Friday, July 27, 2007

Exodus; Tabernacle & Creation

Peter Enns, in his helpful commentary on Exodus points out that the tabernacle is paralleled with creation.

1. There are seven 'The LORD said to Moses' instructions re. the building of the tabernacle and accompaniments (25:1; 30:11, 17, 22, 34; 31:1; 31:12).

2. The seventh (31:12) is an instruction not so much about the tabernacle (on the face of it) but rather about the sabbath. The instruction here highlights the link to creation clearly (31:17).

3. Enns is unsure about the order of the other six and is reluctant to see them tied too directly to the days of creation, stating that the overall point is made clear simply by the structure of seven climaxing in sabbath rest. I haven't thought a lot further, but it is interesting that the sixth 'The LORD said' instruction is regarding Oholiab and Bezalel, two men filled with God's breath/Spirit/spirit and commissioned to build the tabernacle (cf. Genesis 1:26-30 = Day 6 and creation of humanity, commissioned to have dominion. cf. Genesis 2:7, 15 = Man created and filled with God's breath, commissioned to tend God's garden-sanctuary).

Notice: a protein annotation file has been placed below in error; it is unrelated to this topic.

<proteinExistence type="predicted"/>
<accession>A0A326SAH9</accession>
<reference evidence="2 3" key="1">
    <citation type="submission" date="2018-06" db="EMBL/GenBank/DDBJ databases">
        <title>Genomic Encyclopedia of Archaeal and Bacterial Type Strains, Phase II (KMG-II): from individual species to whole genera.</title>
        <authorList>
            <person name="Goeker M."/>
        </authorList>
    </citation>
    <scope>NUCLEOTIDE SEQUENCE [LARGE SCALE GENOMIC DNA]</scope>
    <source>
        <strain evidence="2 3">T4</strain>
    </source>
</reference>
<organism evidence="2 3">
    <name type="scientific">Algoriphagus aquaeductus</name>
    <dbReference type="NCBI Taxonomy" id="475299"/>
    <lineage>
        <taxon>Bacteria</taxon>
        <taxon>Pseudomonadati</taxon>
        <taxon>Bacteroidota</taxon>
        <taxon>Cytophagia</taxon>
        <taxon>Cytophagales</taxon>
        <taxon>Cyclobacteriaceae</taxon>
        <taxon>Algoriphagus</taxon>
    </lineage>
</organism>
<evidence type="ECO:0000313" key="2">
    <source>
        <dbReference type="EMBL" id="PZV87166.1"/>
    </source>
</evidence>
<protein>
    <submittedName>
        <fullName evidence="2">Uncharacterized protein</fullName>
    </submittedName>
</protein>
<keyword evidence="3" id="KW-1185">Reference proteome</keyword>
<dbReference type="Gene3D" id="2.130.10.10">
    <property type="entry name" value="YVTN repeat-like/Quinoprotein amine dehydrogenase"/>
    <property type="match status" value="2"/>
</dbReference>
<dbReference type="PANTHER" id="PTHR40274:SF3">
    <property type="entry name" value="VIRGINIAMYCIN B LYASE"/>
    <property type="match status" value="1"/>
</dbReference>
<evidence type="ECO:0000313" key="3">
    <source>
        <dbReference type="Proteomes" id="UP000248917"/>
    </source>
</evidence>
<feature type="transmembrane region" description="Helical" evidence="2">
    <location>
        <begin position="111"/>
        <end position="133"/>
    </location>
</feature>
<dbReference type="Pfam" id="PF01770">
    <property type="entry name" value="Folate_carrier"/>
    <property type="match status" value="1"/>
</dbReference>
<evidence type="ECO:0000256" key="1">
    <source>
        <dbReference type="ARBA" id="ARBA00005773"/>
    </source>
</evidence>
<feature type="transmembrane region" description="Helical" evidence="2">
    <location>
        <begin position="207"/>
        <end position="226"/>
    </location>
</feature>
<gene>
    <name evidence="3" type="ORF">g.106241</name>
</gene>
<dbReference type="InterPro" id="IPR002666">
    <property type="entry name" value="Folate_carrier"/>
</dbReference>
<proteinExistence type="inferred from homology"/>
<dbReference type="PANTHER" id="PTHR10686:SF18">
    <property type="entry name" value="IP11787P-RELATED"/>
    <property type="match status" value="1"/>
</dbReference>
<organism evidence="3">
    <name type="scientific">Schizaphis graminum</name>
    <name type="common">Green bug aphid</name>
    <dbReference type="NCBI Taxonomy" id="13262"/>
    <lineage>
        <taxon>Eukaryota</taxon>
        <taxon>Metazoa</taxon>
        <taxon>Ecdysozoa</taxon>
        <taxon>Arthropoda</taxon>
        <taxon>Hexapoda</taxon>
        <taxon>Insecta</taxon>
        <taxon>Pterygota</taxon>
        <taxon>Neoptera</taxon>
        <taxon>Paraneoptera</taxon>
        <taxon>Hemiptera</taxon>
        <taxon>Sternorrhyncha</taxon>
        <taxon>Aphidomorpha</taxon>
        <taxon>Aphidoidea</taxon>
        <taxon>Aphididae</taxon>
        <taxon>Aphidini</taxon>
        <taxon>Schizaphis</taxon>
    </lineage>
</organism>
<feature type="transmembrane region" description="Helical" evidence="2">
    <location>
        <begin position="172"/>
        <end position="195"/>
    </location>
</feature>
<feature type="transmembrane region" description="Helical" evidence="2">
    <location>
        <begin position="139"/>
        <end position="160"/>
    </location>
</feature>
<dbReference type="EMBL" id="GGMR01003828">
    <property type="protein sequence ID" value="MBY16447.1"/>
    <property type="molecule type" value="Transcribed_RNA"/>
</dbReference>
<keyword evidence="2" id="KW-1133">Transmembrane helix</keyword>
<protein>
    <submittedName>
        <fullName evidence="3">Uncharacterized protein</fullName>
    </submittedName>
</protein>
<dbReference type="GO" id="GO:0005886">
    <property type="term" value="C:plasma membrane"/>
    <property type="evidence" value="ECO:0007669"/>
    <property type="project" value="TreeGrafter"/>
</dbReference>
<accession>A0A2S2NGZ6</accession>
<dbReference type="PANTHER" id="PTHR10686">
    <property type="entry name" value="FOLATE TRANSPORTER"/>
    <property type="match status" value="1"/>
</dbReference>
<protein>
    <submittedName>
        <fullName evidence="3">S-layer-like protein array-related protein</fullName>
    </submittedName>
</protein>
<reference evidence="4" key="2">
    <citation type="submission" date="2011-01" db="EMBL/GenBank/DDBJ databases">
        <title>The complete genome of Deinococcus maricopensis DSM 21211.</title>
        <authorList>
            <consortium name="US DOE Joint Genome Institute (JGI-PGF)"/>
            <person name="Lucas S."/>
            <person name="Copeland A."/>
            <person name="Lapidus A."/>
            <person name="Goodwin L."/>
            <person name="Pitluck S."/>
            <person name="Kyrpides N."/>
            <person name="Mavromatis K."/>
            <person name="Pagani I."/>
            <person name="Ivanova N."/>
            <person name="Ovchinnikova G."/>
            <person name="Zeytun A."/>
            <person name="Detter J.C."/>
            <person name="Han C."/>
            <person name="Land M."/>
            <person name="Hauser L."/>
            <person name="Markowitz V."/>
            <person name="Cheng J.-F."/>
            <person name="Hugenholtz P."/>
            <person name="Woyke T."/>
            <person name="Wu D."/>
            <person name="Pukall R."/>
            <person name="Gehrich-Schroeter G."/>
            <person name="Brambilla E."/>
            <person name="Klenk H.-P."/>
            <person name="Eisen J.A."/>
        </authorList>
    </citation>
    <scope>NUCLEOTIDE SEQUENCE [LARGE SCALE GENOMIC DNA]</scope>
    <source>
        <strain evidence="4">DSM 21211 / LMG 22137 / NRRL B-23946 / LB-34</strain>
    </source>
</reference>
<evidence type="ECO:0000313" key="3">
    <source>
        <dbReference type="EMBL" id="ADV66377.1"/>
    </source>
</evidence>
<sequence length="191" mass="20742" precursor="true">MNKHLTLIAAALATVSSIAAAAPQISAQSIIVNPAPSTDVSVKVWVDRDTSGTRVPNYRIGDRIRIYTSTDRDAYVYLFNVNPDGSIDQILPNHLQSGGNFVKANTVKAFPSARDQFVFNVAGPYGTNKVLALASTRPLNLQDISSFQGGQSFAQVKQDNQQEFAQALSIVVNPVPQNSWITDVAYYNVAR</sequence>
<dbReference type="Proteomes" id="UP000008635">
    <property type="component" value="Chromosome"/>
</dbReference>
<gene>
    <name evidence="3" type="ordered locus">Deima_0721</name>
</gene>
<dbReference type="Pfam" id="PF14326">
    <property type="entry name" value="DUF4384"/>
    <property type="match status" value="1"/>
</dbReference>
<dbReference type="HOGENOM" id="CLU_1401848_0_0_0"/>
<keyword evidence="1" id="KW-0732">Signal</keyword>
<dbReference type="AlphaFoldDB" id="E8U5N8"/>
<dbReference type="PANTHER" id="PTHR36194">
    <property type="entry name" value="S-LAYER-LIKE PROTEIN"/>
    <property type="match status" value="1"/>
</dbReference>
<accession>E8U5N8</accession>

4. Following the Golden Calf incident and following (32-34), there is yet again mention of the sabbath (35:1-3) and then a narrative of the actual building of the temple, under Moses instructions, through the obedience of the Israelites, all according to the heavenly pattern.

5. When all the building is done we are told that 'Moses finished the work' (40:33) in a (surely) deliberate echo of Genesis 2:2.